It’s a pretty dubious distinction to be credited with publishing “the first anonymous smear of the 2008 presidential race,” by the New York Times. But that’s the honor that Insightmag.com’s Jeffrey T. Kuhner has been awarded for publishing a story on January 17 claiming that Democratic presidential hopeful Barack Obama had attended a radical Islamic madrassa as a child living in Indonesia.
Soon after the Web site (Insight is owned by the Unification Church, which is led by the Rev. Sun Myung Moon, who also owns the Washington Times) printed its accusation, Fox News’ John Gibson, as well as a slew of right-wing radio talk shows, went big with the story, reportedly leaked by “researchers connected to Senator Clinton.”
Well, it turns out that the original report was false — CNN shot it down by employing the increasingly novel strategy of actually sending a reporter to the school to check it out — and as mentioned above, the Times’ David D. Kirkpatrick ran a postmortem on the kerfuffle in this morning’s paper.
To be honest, we’ve only been half-paying attention to this story over the past week and a half, but Kirkpatrick’s piece raises some interesting questions.
Kirkpatrick writes that “The Clinton-Obama article followed a series of inaccurate or hard-to-verify articles on Insight and its predecessor magazine about politics, the Iraq war or the Bush administration, including a widely discussed report on the Insight Web site that President Bush’s relationship with his father was so strained that they were no longer speaking to each other about politics,” as well as false reports that “President Bill Clinton was selling plots at Arlington National Cemetery to Democratic campaign donors, and, during the Bush administration, that Saddam Hussein’s purported weapons of mass destruction might have been found.”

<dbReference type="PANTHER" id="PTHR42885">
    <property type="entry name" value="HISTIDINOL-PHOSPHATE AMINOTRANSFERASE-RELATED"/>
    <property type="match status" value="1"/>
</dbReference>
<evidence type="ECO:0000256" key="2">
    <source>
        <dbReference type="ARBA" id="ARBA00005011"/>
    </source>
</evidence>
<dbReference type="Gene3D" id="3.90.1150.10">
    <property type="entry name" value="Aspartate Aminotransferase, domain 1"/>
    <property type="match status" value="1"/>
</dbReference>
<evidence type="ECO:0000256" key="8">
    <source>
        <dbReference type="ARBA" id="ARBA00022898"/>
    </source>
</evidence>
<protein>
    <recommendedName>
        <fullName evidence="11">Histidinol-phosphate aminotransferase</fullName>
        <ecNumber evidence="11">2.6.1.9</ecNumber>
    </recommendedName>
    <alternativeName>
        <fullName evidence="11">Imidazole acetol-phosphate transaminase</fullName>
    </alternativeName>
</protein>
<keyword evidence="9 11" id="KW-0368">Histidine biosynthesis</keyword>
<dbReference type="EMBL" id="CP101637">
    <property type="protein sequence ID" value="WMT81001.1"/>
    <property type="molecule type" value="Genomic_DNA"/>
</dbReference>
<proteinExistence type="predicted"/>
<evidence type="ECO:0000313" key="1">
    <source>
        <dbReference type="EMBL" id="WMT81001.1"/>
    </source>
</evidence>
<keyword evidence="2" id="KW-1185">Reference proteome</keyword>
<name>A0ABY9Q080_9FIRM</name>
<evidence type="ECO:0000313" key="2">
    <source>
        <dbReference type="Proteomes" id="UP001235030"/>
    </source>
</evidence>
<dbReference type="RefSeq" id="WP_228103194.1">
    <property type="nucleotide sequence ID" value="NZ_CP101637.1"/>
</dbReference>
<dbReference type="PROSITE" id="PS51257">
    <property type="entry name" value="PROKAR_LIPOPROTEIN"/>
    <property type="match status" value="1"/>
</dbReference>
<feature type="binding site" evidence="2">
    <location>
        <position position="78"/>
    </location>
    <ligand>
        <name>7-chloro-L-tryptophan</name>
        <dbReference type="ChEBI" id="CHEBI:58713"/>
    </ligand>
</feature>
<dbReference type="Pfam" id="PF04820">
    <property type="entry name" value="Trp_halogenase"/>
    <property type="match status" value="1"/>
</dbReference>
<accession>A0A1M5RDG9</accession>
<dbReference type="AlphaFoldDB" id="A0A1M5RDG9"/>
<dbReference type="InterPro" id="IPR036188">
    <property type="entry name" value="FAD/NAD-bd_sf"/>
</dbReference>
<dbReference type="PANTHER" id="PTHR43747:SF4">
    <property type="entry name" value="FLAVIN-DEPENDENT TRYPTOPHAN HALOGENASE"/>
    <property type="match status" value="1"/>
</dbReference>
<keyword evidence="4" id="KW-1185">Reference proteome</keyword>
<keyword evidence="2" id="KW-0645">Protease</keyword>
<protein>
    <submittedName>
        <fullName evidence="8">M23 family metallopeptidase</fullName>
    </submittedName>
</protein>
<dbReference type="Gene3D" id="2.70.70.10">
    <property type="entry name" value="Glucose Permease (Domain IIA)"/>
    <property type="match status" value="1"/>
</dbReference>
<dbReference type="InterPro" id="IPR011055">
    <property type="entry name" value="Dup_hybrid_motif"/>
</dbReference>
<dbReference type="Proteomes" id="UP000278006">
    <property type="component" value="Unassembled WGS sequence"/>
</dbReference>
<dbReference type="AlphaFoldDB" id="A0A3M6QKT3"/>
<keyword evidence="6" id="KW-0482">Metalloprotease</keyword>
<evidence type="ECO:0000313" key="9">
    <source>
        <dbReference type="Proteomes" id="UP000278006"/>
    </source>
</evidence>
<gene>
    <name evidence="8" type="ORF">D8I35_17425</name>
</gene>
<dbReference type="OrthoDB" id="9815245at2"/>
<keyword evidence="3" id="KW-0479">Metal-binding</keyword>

So the main question is, after all this, why should we take seriously anything that this online rag has to say? Every news organization gets things wrong, but Insight seems to have developed a business model out of concocting fables. Then there’s the issue of the site’s policy of refusing to byline stories. Kirkpatrick writes that, “To most journalists, the notion of anonymous reporters relying on anonymous sources is a red flag.” That’s true, although Kirkpatrick doesn’t kick hard enough in this instance. The fact that Insight uses anonymous reporters wouldn’t be such a problem if the publication had a credible track record. The Economist, which also shuns bylines, manages to avoid these kinds of problems, after all. Insight’s track record, as noted earlier, is a joke.
Despite this, we’re still talking about the story, because as David Brock so ably showed during his time at Insight in the 1990s, it doesn’t take a respected news organization to run a big-time smear campaign — all it takes is for the rest of the media to repeat the story, while neglecting to follow it up with their own reporting.
As the Los Angeles Times’ Tim Rutten wrote over the weekend, “The news media, after all, are like every American institution, home to its share of idiots, poseurs, slothful time-markers and self-interested time servers.”
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